“I must have called 300 coaches and 299 said no,” said Russell. “They’d say, ‘We have never recruited an Asian kid, we don’t know if he can defend, if he’s tough, if he’s physical, if he’s strong, if he’s quick, if he’s athletic, if he can play at this level, if he is mentally strong.’ A lot of them, because they had not recruited that type of player, elected to pass.”

Lee is not alone in facing Taunts

Ultimately, all Lee needed was one yes, which he received from Blakeney, who was hired in early May. He had been an assistant coach at Columbia University. He also was an assistant at Harvard University from 2007-2011, where he helped develop Jeremy Lin, who would become the first Taiwanese American to play in the NBA.

Similar to Lee, Lin faced difficulty trying to attract attention from college programs. He did not receive any athletic scholarships (Ivy League schools did not offer athletic scholarships) and considered being a walk-on at Pac-12 Conference schools.

“I knew Jeremy Lin would be a 10-year NBA player from day one,” said Blakeney. “I saw high major qualities that were unique for a mid-major player. He listened and worked diligently every day and made himself into an NBA player.”

Ian Lee playing for Dohn Prep.

Dawn Sun

When it comes to Lee, Blakeney will play the freshman and believes in the importance of giving players a fair opportunity. “The greatest compliment that a player can give a coach is that he is fair. When players leave, I would love the greatest compliment that ‘he is fair.’ ”

Blakeney is aware of the heckling. Coaching at Harvard, Blakeney noticed that opposing players and fans targeted Lin. “We’d play games in the Ivy League and people would call him slurs. I sat with Jeremy on the bench and I told him that was the biggest sign of respect that you can have in basketball. For them to stoop so low to affect you, that is a huge sign of respect. You have to build a level of toughness.”

With Lee at Howard, Blakeney hopes heckling and disrespect don’t happen. “We are in an element and climate that is racially stirred up. There will be some racial slurs thrown his way. As mentors, coaches, and teammates, we have to rally behind him.”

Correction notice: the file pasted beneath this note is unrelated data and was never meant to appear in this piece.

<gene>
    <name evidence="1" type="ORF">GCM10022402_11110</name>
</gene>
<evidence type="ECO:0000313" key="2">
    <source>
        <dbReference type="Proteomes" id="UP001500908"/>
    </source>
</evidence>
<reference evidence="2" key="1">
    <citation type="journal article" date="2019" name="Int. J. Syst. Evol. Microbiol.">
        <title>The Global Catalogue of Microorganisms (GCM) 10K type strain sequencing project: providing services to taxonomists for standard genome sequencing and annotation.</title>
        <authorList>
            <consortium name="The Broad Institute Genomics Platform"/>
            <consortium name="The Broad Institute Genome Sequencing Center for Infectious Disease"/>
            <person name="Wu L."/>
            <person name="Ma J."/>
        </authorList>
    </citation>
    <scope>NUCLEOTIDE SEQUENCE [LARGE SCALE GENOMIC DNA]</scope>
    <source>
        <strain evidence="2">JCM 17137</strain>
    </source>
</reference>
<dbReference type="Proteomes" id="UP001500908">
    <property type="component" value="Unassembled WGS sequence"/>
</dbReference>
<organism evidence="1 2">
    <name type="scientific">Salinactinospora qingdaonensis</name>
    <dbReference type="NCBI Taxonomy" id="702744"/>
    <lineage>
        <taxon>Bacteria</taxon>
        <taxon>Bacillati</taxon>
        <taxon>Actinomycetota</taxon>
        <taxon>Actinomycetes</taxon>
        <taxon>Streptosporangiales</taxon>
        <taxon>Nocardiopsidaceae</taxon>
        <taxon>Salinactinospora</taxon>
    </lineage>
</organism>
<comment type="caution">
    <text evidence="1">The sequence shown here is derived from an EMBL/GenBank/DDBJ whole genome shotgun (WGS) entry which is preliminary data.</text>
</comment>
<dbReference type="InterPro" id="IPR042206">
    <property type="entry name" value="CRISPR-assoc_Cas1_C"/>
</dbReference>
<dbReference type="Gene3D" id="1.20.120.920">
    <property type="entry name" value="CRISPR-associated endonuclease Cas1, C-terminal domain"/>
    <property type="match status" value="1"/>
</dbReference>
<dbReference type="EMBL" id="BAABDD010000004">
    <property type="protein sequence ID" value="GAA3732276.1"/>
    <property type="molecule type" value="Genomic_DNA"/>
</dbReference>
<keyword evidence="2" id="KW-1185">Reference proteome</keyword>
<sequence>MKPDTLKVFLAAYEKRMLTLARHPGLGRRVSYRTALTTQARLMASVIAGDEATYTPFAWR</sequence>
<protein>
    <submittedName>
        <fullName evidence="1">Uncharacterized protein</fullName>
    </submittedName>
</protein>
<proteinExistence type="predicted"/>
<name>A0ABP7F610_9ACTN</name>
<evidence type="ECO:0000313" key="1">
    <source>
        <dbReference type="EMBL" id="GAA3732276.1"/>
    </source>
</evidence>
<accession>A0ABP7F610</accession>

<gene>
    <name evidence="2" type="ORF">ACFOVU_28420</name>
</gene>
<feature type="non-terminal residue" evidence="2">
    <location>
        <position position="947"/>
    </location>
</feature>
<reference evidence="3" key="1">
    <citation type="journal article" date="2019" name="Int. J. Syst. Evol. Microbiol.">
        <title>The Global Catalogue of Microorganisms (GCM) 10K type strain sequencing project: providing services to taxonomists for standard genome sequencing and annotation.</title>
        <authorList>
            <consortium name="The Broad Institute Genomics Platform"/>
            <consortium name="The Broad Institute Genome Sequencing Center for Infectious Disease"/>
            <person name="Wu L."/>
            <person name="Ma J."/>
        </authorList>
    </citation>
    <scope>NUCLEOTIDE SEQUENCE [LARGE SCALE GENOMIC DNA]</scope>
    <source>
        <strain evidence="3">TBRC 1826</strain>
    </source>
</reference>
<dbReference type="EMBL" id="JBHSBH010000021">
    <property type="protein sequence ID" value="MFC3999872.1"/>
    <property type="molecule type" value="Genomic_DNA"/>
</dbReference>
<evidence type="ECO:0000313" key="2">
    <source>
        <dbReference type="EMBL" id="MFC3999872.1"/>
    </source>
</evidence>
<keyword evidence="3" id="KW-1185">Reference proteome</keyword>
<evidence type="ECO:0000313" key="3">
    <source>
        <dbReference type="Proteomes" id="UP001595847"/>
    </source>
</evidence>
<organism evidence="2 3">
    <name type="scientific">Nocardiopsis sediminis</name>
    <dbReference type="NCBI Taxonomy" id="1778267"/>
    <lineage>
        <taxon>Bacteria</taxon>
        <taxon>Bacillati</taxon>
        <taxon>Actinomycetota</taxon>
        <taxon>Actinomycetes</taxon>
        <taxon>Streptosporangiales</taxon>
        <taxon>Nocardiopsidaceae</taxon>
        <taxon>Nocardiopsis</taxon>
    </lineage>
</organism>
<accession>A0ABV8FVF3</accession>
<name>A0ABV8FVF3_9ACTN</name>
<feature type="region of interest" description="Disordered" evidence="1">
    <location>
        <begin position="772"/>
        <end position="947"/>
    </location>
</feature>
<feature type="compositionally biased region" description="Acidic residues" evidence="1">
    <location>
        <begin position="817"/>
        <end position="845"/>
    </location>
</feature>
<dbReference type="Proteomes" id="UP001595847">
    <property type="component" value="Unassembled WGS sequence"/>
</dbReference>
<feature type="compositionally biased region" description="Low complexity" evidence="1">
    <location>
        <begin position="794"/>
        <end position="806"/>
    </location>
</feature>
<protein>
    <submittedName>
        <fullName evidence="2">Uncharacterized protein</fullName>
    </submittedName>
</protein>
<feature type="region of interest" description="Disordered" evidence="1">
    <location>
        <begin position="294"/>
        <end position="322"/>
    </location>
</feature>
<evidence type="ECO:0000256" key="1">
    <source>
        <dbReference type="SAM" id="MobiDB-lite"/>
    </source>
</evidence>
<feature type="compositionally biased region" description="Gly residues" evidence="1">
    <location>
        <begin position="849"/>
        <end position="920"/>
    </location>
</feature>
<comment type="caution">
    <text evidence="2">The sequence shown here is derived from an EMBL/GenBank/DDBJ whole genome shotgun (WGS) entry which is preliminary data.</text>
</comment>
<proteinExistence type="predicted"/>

Lee met Lin earlier in 2019, when Lin gave advice to the Howard guard. “He talked about work ethic and to work harder than anyone else,” Lee said of Lin, who now plays for the Beijing Ducks of the Chinese Basketball Association. “It doesn’t matter your background. All that matters is your work.”

Lee is approaching his college career aware of the challenges but looking beyond race.

“It’s cool to have this part in history, but it does not define me. I’m still the same basketball player as everyone else, I play with the same basketball and I play on the same court,” Lee said.

In his time at Howard thus far, Lee says he’s adjusting well in college. “The transition has been smooth. On the academic side, the years I spent in the States have prepared me,” said Lee, who is majoring in computer information systems.

Ian Lee playing for Mountain Mission School.

Dawn Sun

Russell has also seen the influence of Lee on his peers in Canada. “We had tryouts for my AAU team this past August and there was a contingent of Asian kids,” said Russell. “Before Ian, there was no role model or icon they could look up to from Canada. Sure there was Yao Ming and Jeremy Lin, but those are guys they saw on TV. They can reach out and touch Ian.”

Russell plans to bring Lee back to Canada for camps during the summers, where he can be a source of inspiration for youths.

Lee’s dreams of basketball surpass his career in college. “I want to continue playing basketball for as long as the ball keeps bouncing for me. I hope to play somewhere professionally and continue to chase after my dream.”

Arthur is a 2019 Rhoden Fellow and a junior journalism major from Los Angeles. He works with the Department of Athletics at Howard and served as the production manager with Spotlight Network.